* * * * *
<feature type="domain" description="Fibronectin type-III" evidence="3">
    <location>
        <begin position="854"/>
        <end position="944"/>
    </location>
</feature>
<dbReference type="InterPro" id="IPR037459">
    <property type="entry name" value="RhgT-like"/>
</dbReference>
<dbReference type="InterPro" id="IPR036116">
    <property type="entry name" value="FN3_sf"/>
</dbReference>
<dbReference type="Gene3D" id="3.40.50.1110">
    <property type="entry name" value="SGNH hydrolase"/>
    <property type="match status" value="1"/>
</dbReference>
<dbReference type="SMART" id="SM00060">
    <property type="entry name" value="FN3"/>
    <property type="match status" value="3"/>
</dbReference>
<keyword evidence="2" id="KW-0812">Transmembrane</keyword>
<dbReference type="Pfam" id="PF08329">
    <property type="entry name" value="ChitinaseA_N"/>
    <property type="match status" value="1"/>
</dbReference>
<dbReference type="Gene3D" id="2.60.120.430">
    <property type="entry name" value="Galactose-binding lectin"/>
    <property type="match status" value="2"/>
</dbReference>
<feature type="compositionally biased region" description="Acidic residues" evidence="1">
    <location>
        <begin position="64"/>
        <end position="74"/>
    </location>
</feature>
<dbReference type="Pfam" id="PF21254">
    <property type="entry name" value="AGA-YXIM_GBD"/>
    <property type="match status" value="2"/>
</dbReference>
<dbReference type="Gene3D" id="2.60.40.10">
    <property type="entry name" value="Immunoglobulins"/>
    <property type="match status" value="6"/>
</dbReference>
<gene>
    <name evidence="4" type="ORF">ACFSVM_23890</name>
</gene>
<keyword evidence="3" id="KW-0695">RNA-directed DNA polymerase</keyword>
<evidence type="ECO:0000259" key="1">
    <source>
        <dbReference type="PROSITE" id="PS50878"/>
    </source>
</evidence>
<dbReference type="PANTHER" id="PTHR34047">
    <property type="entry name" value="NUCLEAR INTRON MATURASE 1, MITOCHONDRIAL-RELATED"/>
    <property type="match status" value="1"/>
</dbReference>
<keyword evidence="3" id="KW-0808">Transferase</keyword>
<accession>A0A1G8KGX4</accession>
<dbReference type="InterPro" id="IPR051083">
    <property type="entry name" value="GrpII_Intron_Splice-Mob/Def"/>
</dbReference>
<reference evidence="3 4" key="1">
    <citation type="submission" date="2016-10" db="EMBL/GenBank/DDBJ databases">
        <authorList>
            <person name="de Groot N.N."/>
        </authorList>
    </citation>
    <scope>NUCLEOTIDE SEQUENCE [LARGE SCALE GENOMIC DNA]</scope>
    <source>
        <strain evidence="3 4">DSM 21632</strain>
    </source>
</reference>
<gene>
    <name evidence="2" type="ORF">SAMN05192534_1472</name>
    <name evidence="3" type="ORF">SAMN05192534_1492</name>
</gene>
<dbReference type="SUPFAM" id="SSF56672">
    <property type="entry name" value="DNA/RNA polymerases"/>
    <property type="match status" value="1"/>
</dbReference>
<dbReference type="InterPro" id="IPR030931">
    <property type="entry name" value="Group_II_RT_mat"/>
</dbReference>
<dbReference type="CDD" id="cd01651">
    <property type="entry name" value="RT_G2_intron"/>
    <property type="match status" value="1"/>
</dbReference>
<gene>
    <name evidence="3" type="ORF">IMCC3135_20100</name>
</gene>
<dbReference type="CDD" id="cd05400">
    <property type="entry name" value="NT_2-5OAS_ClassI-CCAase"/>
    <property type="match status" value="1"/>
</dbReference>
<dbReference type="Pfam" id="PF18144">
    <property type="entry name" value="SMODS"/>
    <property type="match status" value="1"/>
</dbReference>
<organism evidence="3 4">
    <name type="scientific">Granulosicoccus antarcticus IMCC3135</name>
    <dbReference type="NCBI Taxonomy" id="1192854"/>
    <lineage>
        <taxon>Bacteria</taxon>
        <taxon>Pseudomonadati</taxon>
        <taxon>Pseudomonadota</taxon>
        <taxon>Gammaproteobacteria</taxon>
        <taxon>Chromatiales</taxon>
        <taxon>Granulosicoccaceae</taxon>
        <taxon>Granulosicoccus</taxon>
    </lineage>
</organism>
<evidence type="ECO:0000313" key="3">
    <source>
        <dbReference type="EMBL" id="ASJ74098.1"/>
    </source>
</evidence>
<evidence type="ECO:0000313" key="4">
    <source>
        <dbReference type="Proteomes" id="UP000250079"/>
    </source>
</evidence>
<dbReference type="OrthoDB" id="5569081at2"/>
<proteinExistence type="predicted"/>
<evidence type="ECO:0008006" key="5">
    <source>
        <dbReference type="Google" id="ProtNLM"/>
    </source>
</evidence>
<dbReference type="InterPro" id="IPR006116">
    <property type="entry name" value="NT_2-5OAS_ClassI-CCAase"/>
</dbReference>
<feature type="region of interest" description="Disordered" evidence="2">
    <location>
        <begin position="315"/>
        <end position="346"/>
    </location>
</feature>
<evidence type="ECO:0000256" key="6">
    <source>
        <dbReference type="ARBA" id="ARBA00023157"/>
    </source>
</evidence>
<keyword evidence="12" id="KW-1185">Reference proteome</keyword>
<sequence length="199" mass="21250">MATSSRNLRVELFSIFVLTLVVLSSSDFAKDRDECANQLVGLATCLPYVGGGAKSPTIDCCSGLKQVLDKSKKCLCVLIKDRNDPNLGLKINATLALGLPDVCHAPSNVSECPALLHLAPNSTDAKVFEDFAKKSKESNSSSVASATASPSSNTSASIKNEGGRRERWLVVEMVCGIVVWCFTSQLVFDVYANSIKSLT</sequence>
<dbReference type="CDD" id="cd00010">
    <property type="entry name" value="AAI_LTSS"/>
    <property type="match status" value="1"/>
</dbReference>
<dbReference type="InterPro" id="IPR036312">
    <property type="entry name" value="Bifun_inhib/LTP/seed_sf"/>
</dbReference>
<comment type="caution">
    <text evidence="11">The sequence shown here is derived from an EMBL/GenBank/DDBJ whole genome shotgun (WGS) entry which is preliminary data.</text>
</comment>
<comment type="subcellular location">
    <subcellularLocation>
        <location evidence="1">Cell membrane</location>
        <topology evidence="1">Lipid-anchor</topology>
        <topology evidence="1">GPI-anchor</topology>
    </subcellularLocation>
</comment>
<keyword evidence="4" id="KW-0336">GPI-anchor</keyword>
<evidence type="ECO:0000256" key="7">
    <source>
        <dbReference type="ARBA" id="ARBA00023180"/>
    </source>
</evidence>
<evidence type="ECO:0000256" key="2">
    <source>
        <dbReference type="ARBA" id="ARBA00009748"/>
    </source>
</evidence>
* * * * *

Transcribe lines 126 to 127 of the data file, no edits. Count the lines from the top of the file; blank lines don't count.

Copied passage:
        <dbReference type="Google" id="ProtNLM"/>
    </source>